CHANGE… one word that pretty much describes aging—physical change, mental change, emotional change, location change, career change, spiritual change, relationship change… Even our goals change as we journey through the later years of our lives.
Aging often entails the need to make changes, and that the types of changes older people must consider are particularly pressing.i
Some of us handle change well, and some of us don’t. Why is that? Can managing change in a wholesome manner be learned? Can change be avoided?
Friends come, they go, and they stay. There are instant friends—you know, the ones you click with on first meeting. There are passing friends—the ones you connect with on an overseas trip or special work project, and even though you stay in touch via technology, the friendship link soon dissipates. Maintaining long-distance friendships is difficult at the best of times. One also can’t ignore that with aging comes changes in our friendships.
And, there are the friends that some people have that become part of their forever life.Read More »
I once asked the university students taking a seminar I was teaching what the first utterance is that we make as humans. They gave typical responses such as Da-da, Ma-ma, goo-goo, gah-gah, and so on. It surprised them when I suggested that our first utterance is, I WANT—I want food, love, warmth, and protection—and that we continue to utter, I WANT— I want more food, MORE love, MORE warmth, and MORE protection.
To where does our wanting lead? Happiness? Satisfaction? Exploration? Ingenuity? Greed?
Today, history was made as the result of our wanting—NASA’s Ingenuity Mars Helicopter is the first aircraft to make a controlled flight on another planet. Source Also today, Canadians will throw away more food than they consume.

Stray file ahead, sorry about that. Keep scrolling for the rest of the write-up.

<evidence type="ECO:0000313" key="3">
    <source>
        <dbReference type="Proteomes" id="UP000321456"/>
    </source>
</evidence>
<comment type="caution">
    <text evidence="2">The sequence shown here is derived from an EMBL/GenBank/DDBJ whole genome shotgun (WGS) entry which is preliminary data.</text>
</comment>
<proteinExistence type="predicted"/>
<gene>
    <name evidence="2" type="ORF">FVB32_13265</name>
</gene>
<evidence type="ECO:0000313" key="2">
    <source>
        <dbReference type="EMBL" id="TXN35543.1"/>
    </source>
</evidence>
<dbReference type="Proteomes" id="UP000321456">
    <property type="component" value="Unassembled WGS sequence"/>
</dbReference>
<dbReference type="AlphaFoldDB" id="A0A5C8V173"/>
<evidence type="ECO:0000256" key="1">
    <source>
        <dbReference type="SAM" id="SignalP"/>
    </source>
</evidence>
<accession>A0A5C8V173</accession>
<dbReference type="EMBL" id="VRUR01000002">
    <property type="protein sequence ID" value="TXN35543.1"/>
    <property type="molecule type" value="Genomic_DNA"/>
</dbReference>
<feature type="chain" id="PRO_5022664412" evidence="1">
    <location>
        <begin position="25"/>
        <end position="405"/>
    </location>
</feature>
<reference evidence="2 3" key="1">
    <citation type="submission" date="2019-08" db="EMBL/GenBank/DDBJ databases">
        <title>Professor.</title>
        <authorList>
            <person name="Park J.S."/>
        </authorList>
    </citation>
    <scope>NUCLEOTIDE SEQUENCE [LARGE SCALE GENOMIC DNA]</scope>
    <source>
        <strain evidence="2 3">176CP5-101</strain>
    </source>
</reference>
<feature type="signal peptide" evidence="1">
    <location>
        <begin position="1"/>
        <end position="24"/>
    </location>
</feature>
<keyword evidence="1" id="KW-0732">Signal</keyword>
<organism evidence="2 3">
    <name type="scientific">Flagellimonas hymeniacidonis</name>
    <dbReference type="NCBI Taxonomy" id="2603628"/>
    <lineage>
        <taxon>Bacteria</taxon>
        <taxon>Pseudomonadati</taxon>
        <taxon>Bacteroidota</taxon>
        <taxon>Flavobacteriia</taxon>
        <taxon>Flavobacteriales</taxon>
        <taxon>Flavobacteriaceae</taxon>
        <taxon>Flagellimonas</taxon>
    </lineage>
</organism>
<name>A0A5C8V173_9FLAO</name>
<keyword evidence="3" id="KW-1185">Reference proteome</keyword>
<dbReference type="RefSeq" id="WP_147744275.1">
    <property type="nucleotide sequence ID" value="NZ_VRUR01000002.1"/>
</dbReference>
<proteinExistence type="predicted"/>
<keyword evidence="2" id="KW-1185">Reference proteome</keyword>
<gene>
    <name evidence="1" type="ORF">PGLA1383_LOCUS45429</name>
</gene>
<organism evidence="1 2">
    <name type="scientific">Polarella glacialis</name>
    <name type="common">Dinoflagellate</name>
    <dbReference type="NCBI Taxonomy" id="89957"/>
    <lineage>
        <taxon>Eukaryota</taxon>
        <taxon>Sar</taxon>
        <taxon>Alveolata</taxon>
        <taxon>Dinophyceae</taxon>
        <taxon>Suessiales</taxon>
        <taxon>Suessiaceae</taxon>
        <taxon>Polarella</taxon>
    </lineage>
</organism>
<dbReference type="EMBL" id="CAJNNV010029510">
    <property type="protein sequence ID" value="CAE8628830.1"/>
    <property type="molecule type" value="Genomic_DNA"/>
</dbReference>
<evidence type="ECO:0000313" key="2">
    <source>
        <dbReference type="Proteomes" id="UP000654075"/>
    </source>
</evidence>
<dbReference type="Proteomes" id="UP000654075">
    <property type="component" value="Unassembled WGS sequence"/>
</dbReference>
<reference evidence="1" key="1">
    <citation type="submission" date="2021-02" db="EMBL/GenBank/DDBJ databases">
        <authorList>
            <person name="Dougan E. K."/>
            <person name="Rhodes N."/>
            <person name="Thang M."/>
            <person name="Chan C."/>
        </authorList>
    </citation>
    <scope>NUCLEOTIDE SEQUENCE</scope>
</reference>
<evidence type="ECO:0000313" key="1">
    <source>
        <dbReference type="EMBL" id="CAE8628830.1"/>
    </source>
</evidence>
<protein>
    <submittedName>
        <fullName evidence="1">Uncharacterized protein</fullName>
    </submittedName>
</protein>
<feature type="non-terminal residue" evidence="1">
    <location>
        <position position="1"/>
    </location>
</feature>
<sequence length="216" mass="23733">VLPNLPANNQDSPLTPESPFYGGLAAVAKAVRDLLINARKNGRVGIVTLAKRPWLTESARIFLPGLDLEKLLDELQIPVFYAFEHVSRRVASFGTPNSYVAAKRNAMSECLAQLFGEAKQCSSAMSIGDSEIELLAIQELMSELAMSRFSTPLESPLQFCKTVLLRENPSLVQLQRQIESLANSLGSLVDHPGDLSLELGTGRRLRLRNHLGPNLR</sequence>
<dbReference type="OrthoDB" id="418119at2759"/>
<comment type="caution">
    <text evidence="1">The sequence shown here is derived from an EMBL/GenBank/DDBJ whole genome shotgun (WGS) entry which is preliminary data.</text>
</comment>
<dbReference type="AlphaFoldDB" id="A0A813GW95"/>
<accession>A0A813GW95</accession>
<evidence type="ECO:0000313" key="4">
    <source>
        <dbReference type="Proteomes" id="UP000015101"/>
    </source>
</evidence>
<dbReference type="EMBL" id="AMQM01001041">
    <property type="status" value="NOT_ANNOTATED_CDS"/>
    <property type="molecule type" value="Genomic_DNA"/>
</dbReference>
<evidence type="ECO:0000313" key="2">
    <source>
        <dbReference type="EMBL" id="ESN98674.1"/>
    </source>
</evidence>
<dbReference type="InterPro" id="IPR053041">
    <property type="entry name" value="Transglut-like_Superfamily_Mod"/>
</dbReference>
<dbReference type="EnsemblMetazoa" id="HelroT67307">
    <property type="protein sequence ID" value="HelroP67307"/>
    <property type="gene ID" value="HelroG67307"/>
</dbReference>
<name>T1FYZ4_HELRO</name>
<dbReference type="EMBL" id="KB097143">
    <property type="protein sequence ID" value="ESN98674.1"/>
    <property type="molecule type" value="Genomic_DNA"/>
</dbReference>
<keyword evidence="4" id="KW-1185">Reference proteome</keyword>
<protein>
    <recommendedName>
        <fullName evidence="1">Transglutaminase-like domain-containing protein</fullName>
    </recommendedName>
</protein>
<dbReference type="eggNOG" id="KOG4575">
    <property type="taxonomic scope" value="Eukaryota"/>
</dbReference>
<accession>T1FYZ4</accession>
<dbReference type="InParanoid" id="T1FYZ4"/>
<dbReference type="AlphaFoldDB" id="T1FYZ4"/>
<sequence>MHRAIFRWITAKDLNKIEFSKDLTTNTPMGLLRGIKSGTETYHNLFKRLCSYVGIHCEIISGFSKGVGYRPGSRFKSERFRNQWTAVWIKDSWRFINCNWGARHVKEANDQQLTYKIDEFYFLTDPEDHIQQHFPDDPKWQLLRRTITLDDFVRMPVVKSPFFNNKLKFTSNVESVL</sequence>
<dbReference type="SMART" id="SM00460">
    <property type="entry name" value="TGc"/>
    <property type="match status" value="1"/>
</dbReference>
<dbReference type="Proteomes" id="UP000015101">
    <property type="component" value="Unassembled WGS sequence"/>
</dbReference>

The wooden docks at the port of Halifax, Nova Scotia, are saturated with the tears and footprints of immigrants who fled their homelands at the end of the nineteenth century in search of a better life in Canada. The trip was arduous and long, with hopefuls surviving unthinkable conditions in the bellies of ships that weaved through turbulent Atlantic waters. Sadly, many did not survive.
Inspired by true events, The Theft of Baby Ily is the fictional account of one Hungarian family determined to start life anew in our great nation. After enduring tremendous hardship for weeks of sea travel, the family is thrilled to be able to submit their official documents to Canadian Immigration authorities at the docks in Halifax. While the father is dealing with government officials, Baby Ily is ripped out of her mother’s arms.
In Act III of life, we, the players, question what we’ve believed to be truth up to now. We may decide to hang onto those beliefs, or we make changes because we suffered a reality wake-up call.
We’ve been shaken by the unveiling of maxims that once guided us through decades. We’ve suffered the dismissal of beliefs because advances in science shook them until new evidence popped out and proved old research incomplete, wrong, or obsolete. We travel and see atrocities in other countries, returning home and giving thanks that we live in Canada… until some of those atrocities begin showing up on our soil. For many of us, it’s taken a rude awakening to accept that Canada’s government institutions, for example, may not truly hold our interests at heart. From provincial and federal institutions to local agencies and companies, we may feel betrayed by dishonesty and sometimes fraudulent operations. Our naiveté may well have warped us into believing things that simply weren’t or aren’t true.
Following are only ten of the numerous points that Canadians once believed to be truth, but are now singing, It Ain’t Necessarily So.